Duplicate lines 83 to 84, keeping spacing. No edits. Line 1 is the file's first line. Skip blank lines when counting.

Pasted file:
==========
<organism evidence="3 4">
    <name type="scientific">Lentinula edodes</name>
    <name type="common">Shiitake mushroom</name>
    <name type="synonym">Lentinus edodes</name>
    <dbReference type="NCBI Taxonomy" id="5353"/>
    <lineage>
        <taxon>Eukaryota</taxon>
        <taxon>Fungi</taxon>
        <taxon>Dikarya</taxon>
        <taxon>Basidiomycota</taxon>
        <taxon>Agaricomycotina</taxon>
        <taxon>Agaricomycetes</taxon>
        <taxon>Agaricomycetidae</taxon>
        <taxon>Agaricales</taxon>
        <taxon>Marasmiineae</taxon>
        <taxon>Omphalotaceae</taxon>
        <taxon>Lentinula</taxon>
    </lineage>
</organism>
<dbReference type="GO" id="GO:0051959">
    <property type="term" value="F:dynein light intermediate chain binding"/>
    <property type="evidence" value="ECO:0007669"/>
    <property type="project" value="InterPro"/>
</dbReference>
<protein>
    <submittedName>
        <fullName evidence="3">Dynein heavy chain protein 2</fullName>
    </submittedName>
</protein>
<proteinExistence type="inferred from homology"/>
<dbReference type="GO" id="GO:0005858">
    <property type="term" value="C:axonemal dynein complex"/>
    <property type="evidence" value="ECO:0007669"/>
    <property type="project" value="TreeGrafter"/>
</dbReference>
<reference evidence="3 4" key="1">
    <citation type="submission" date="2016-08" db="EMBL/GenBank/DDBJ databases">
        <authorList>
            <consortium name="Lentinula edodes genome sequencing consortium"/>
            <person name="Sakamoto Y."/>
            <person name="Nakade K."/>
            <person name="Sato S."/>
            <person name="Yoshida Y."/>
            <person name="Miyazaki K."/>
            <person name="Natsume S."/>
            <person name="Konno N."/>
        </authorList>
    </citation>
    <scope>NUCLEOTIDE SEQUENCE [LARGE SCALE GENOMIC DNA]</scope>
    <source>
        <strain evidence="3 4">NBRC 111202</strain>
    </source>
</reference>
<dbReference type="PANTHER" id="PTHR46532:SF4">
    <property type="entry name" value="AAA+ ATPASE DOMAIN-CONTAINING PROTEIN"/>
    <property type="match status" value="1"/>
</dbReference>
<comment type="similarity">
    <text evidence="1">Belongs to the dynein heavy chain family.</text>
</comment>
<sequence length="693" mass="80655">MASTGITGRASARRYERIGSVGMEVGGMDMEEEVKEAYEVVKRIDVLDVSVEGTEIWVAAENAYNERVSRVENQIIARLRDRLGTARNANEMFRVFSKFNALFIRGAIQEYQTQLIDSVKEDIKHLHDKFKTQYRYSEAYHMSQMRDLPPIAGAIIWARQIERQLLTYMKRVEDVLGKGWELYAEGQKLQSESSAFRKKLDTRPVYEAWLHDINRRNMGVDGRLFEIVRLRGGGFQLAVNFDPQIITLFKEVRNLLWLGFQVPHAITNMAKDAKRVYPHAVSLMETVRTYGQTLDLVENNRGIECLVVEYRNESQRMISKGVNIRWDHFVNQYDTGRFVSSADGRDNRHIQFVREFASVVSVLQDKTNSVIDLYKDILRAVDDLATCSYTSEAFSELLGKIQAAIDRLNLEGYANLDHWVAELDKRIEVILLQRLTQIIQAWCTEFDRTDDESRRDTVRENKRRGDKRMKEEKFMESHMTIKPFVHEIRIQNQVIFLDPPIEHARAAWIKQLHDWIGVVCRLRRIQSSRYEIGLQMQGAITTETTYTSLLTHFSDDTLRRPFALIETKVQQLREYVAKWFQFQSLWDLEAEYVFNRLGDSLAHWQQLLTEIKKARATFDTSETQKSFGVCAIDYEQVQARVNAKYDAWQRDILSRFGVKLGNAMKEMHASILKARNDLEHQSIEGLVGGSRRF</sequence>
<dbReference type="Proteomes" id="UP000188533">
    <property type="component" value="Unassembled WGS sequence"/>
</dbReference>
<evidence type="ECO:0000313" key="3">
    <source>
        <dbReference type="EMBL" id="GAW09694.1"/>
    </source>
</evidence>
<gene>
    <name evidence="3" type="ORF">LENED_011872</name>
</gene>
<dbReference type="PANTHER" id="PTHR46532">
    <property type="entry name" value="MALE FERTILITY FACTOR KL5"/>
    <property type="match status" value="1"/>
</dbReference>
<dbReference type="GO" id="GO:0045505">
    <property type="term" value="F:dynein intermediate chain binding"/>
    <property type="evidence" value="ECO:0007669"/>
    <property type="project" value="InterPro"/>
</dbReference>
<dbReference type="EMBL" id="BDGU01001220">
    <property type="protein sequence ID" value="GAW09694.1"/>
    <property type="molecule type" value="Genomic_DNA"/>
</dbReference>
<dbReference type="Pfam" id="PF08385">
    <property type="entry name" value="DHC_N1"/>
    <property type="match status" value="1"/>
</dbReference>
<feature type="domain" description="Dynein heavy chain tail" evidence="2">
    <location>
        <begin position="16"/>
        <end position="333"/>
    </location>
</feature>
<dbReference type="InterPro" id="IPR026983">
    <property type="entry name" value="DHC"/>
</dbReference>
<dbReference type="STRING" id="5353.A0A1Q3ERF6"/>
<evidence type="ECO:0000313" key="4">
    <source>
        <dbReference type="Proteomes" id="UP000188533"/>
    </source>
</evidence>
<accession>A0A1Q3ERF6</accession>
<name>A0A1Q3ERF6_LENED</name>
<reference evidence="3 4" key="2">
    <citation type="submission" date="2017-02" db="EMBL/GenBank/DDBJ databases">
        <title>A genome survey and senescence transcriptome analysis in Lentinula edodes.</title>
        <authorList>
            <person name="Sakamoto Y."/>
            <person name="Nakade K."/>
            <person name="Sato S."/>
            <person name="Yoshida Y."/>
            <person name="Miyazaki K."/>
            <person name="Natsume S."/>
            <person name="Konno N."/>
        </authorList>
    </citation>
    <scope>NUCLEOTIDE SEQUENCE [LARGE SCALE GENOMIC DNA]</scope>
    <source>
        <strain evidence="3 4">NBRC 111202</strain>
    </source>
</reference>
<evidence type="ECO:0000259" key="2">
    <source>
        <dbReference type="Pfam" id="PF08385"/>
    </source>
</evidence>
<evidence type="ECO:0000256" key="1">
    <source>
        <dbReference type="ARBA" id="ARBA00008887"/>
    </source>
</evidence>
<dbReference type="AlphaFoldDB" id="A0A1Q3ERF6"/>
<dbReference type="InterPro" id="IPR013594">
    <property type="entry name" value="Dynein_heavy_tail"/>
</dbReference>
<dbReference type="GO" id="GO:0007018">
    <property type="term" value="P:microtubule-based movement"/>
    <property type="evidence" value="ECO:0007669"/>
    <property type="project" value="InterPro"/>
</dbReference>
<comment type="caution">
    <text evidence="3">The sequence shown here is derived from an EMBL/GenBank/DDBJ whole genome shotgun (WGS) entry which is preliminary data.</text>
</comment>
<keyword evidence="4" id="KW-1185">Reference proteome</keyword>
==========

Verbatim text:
    <property type="protein sequence ID" value="GAW09694.1"/>
    <property type="molecule type" value="Genomic_DNA"/>